Svanidze, whose com­pa­nies and asso­ci­ated farm­ers are also heav­ily invest­ing in estab­lish­ing new olive groves in Georgia, noted that Azerbaijan’s acces­sion to the IOC would facil­i­tate for­eign expert sup­port and qual­ity cer­ti­fi­ca­tions for olive oil pro­duc­tion.

Our Azerbaijani friends have seen how sig­nif­i­cant the IOC and its experts are with our olive expan­sion projects in Georgia,” he said. Thanks to that, we have planted 1.2 mil­lion olive trees here.”

Thanks to the IOC sup­port, we are also invest­ing in new tech­nolo­gies and machin­ery and start­ing work on new state-of-the-art olive oil mills,” Svanidze added.

Olive trees have been grow­ing for cen­turies in Azerbaijan, most notably on the Absheron Peninsula, where the favor­able cli­mate con­di­tions prompted the gov­ern­ment to sup­port fur­ther devel­op­ments.


Azerbaijan produced about 1,000 tons of olive oil in the 2023/24 crop year. (Photo: Grand Agro)

The goal of the lat­est efforts is to reclaim neglected land while also pro­vid­ing oppor­tu­ni­ties for local farm­ers.

In 2018, our com­pany, Grand Agro, pur­chased approx­i­mately 200 hectares of old olive groves not far from Baku,” Novruzov said. They were dilap­i­dated, in very poor shape, and left to die out. This was the rem­nant of what was once a large col­lec­tive farm.”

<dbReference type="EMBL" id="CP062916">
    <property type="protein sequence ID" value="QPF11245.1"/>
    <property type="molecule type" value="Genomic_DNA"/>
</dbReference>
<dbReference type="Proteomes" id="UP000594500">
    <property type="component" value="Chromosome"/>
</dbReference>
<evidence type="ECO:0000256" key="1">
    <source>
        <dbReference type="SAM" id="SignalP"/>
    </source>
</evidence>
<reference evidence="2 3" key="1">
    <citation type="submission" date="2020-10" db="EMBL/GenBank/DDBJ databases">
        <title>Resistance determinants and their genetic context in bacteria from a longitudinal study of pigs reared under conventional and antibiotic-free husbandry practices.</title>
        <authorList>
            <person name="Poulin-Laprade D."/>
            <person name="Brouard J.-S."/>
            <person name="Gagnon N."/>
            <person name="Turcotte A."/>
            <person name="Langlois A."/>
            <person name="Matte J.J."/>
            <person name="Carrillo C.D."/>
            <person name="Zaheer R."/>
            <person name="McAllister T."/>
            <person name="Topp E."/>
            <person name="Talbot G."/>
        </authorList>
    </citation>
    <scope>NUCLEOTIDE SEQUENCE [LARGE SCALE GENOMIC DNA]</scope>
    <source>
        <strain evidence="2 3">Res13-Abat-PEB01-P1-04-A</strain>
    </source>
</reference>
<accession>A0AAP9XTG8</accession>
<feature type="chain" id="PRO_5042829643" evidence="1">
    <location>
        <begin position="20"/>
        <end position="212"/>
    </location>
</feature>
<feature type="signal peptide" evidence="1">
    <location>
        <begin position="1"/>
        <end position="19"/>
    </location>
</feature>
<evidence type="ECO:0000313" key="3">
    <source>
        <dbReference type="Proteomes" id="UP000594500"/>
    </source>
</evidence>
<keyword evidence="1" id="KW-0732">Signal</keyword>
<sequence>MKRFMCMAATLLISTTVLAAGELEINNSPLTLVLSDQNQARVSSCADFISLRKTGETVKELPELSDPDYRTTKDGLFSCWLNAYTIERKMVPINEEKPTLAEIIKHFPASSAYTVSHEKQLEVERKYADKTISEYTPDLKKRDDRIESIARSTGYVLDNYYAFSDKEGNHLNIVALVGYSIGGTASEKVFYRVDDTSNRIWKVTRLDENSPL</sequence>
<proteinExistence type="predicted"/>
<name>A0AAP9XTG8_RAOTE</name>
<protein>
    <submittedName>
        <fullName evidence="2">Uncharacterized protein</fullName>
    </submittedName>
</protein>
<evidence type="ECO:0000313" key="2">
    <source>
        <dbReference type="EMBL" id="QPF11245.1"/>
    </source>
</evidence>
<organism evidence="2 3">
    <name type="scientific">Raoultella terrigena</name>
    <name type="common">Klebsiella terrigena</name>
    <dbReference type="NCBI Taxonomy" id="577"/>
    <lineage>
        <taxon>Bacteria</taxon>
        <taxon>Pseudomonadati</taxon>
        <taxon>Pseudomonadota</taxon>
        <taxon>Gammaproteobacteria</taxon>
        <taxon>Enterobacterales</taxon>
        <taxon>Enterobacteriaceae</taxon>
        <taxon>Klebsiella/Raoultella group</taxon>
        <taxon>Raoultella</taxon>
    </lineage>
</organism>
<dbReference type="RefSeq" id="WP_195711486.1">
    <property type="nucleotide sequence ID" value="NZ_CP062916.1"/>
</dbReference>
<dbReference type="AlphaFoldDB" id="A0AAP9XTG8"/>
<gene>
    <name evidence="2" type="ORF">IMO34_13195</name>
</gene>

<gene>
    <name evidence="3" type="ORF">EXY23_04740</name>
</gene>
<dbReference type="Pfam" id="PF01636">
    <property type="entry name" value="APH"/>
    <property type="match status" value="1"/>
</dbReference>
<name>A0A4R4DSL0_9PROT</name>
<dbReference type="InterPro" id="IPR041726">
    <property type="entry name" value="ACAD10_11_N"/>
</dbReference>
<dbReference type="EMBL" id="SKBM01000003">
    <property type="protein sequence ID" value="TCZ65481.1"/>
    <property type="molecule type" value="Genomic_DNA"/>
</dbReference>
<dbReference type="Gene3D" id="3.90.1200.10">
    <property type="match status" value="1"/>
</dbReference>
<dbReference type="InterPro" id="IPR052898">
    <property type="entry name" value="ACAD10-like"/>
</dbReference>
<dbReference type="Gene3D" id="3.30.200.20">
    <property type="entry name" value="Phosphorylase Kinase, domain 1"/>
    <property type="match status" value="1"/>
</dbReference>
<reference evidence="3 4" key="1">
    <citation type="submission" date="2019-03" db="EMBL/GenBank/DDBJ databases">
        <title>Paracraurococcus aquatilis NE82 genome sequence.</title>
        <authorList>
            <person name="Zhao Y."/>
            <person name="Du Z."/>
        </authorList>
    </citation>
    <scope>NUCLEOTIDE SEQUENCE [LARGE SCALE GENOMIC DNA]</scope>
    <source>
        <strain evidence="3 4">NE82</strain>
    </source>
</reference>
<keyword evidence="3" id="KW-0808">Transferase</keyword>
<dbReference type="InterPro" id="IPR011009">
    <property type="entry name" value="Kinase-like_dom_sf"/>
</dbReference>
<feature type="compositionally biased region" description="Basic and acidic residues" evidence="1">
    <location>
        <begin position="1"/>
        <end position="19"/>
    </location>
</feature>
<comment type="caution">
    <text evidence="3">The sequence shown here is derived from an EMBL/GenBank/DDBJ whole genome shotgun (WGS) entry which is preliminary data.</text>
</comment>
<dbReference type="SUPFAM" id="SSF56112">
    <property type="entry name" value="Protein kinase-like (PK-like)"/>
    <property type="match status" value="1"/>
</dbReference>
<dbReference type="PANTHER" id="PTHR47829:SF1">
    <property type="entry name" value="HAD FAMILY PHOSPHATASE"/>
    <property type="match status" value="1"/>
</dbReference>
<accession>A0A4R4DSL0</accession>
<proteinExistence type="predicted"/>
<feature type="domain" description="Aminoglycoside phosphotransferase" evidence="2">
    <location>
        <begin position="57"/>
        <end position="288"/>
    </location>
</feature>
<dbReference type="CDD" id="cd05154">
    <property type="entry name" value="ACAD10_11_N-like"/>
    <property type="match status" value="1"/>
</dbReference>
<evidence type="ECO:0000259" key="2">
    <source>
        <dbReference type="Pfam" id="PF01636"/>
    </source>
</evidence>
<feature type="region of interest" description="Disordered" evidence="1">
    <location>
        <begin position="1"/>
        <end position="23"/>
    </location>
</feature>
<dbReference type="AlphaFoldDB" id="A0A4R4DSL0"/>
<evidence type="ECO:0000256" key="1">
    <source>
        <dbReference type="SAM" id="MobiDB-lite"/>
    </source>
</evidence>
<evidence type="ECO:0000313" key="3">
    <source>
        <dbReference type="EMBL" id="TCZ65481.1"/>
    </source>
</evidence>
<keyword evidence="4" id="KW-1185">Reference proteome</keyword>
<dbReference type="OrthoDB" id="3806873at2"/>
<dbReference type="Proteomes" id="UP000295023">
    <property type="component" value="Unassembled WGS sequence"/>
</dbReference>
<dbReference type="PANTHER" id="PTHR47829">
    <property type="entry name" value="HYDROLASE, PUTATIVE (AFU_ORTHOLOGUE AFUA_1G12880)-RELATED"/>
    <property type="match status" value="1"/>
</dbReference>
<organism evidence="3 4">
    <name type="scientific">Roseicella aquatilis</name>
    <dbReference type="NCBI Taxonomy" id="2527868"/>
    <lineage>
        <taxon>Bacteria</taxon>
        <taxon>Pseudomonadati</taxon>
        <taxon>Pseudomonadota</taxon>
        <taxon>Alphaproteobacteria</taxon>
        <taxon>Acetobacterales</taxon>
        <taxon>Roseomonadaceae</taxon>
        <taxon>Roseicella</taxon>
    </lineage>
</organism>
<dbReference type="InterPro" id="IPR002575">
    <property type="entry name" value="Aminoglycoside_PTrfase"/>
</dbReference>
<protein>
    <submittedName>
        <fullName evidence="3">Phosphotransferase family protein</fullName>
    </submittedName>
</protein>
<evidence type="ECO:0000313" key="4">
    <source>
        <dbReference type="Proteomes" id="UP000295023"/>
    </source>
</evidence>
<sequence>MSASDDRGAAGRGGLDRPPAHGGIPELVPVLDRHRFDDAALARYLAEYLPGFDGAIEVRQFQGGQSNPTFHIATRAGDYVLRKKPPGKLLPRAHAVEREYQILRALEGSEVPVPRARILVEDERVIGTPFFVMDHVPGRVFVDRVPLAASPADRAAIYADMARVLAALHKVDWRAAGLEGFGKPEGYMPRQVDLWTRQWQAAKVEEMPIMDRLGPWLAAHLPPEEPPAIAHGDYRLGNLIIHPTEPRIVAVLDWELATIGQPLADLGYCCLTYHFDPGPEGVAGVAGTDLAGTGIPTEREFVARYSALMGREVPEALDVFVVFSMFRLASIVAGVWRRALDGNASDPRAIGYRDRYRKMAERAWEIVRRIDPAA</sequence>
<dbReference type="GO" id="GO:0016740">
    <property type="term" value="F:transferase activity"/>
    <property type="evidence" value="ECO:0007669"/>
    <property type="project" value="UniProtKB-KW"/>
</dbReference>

The com­pany worked to rein­state the old orchards and plant many new trees.

In the early years, we learned a lot about orchard man­age­ment, result­ing in about 30 per­cent of our orchards being tra­di­tional, with trees spaced up to five meters apart,” Novruzov said. The rest are inten­sive and super-inten­sive.”


With mod­ern irri­ga­tion and fer­til­iza­tion, we can now aim to har­vest up to seven or eight tons of olives per hectare,” he added.

The com­pany, the largest olive oil pro­ducer in the coun­try, pro­duced 600 tons of olive oil in 2023, more than 50 per­cent of Azerbaijan’s total pro­duc­tion.

We aim to pro­duce 1,000 tons in the near future,” Novruzov said. The demand is there, as we export to Spain, Israel, Russia, the United Arab Emirates and Turkey.”

This olive crop expan­sion is not lim­ited to Azerbaijan and Georgia. There is an ongo­ing process across the entire region,” Svanidze said. We have been in dis­cus­sions with offi­cials in sev­eral coun­tries, and there is a high level of inter­est in sup­port­ing fur­ther invest­ments in olive oil.”